Farmworker Justice Statement on Supreme Court Decision on Arizona Immigration Law
Supreme Court Decision in Arizona Demonstrates Need for Congressional Action on Immigration Policy: Court Strikes Down Several Provisions of Arizona’s Anti-Immigrant Law as Unconstitutional, but Leaves in Place Provision that Inevitably Leads to Racial Profiling
Today’s Supreme Court decision in Arizona v. United States sent a strong message that the regulation of immigration is a federal issue by striking down as unconstitutional several provisions of Arizona’s harsh immigration law, SB 1070. The Court’s 5-3 decision warns states and cities against creating their own laws to regulate immigration or interfere with the enforcement of federal immigration law.
Unfortunately, the Court ruled that one harmful provision of the law may stand, at least until the law takes effect and its implementation can be examined. That provision requires law enforcement officers to check the immigration status of someone who they stop or arrest for a different, legitimate purpose if they have a reasonable suspicion that the person is undocumented. The Court warned that this provision, in its application, may be unconstitutional as well. As a practical matter, the provision may encourage police officers to detain someone for an alleged state-law traffic infraction or misdemeanor to justify investigating their immigration status and reporting them for deportation. The Court did acknowledge that the provision may be struck down in the future depending on how it is carried out.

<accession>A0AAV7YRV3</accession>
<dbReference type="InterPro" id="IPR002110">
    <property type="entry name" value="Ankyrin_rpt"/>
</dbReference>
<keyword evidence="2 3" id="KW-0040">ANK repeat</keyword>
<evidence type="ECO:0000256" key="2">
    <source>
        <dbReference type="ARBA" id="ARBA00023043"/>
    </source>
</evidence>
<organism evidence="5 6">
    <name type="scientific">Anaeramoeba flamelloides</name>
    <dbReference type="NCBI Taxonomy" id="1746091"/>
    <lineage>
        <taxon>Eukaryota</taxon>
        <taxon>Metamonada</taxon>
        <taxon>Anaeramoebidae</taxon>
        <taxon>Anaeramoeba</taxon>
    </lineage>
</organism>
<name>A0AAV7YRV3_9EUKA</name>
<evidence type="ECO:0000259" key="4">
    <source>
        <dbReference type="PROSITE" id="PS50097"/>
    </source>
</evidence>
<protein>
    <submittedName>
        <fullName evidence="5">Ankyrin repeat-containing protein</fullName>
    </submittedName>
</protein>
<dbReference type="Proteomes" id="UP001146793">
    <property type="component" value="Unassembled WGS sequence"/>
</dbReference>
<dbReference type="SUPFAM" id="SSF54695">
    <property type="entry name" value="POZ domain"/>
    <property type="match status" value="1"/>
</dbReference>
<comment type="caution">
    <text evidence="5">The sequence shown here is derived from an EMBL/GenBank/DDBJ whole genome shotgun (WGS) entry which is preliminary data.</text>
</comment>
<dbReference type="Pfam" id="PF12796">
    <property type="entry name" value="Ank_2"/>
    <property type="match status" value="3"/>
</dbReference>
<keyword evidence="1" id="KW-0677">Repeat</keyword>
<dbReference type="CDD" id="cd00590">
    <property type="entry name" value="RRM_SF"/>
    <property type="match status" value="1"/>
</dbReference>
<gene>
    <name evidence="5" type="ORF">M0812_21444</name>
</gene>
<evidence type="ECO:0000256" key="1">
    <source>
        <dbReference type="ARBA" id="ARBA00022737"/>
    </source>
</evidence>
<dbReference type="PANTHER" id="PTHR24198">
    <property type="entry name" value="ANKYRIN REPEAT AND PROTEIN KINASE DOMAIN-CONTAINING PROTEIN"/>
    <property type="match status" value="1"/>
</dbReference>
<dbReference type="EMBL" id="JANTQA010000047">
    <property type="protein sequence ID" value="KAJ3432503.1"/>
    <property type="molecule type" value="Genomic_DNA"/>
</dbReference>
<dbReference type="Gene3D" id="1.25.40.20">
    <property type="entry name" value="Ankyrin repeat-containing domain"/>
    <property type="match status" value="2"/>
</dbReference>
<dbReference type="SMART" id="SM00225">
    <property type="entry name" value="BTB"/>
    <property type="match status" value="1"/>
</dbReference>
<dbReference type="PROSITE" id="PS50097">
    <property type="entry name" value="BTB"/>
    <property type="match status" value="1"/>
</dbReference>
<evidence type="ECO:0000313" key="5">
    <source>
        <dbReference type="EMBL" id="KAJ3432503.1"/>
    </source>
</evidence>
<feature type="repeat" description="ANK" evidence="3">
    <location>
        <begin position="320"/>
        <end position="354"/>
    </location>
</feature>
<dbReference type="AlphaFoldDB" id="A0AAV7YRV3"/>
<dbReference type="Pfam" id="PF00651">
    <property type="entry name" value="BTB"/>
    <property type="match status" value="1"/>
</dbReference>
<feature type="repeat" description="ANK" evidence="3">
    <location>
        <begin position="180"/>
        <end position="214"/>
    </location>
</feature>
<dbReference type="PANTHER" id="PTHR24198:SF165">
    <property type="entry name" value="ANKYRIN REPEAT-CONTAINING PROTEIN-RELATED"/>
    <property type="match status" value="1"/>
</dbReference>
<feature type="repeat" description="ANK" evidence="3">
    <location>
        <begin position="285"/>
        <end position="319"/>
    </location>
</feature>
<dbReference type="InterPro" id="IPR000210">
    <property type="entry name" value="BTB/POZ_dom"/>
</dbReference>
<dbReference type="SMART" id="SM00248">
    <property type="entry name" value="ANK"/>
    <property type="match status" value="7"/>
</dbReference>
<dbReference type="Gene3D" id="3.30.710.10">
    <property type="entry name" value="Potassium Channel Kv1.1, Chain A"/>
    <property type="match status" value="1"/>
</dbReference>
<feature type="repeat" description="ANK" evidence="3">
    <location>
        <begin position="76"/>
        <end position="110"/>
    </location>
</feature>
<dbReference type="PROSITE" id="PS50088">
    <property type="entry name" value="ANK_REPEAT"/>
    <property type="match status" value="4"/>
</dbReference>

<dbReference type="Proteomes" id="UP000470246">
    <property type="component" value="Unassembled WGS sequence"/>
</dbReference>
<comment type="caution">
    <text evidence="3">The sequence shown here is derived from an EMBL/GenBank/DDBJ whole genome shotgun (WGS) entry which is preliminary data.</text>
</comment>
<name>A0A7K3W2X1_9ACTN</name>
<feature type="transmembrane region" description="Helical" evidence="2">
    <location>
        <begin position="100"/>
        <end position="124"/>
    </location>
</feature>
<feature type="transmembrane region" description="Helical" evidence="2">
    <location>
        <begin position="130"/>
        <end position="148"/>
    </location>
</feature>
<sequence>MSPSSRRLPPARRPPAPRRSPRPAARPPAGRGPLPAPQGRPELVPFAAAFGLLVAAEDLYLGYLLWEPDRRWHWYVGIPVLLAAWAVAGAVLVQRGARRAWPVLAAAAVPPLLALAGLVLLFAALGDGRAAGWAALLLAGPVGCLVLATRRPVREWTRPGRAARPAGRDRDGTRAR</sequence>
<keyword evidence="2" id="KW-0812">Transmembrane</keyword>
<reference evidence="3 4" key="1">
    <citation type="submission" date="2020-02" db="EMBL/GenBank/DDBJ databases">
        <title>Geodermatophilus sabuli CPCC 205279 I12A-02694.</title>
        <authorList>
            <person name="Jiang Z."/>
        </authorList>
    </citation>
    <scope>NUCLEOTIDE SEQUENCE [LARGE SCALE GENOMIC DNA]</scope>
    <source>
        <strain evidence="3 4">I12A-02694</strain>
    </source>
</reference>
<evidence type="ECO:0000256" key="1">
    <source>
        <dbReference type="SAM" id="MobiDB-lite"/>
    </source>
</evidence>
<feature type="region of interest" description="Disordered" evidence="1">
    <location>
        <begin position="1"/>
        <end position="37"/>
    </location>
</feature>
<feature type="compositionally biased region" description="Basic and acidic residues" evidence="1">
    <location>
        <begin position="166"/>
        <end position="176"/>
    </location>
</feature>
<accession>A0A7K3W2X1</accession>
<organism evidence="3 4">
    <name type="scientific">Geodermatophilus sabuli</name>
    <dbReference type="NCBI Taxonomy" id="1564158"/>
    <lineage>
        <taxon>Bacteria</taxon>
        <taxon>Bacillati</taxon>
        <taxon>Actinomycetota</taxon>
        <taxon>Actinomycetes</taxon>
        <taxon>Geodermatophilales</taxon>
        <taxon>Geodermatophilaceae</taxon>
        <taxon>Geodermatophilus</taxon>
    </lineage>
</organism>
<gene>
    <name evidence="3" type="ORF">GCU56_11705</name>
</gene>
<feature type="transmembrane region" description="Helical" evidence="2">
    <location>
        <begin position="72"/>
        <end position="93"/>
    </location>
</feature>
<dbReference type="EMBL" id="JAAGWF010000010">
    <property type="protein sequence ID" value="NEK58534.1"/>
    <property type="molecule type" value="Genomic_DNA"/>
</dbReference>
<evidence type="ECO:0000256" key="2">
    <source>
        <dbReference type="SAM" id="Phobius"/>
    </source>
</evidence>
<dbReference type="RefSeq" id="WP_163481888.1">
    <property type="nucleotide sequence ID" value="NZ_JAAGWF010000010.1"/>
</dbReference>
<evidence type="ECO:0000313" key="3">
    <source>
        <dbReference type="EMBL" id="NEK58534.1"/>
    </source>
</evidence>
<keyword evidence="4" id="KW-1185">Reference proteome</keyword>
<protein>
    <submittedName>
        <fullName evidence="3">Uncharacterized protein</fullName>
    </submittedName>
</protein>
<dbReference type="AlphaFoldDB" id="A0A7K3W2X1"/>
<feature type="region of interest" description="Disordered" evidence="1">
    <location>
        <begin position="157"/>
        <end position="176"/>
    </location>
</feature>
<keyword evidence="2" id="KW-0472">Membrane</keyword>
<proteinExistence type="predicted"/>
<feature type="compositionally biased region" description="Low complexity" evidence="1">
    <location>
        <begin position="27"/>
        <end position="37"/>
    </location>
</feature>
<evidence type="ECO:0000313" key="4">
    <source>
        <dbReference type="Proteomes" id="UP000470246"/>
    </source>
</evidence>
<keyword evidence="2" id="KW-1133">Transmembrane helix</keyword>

The Supreme Court’s decision is yet another reminder of the dire need for Congress to enact immigration reform legislation that gives the current undocumented workforce and their families the opportunity to earn legal immigration status. The Arizona law and others like it create a culture of fear in the immigrant communities where these laws exist. This fear often serves to prevent undocumented farmworkers, who comprise 50 – 70% of the agricultural labor force, from reporting workplace violations, crimes, and other abuses, as well as accessing services that are available to them. States and municipal governments should stop wasting resources passing and defending unconstitutional immigration laws that are discriminatory, divisive and bad for businesses and families, and instead should push Congress to enact a federal solution to immigration reform that recognizes the contributions of undocumented farmworkers and other undocumented workers to our society.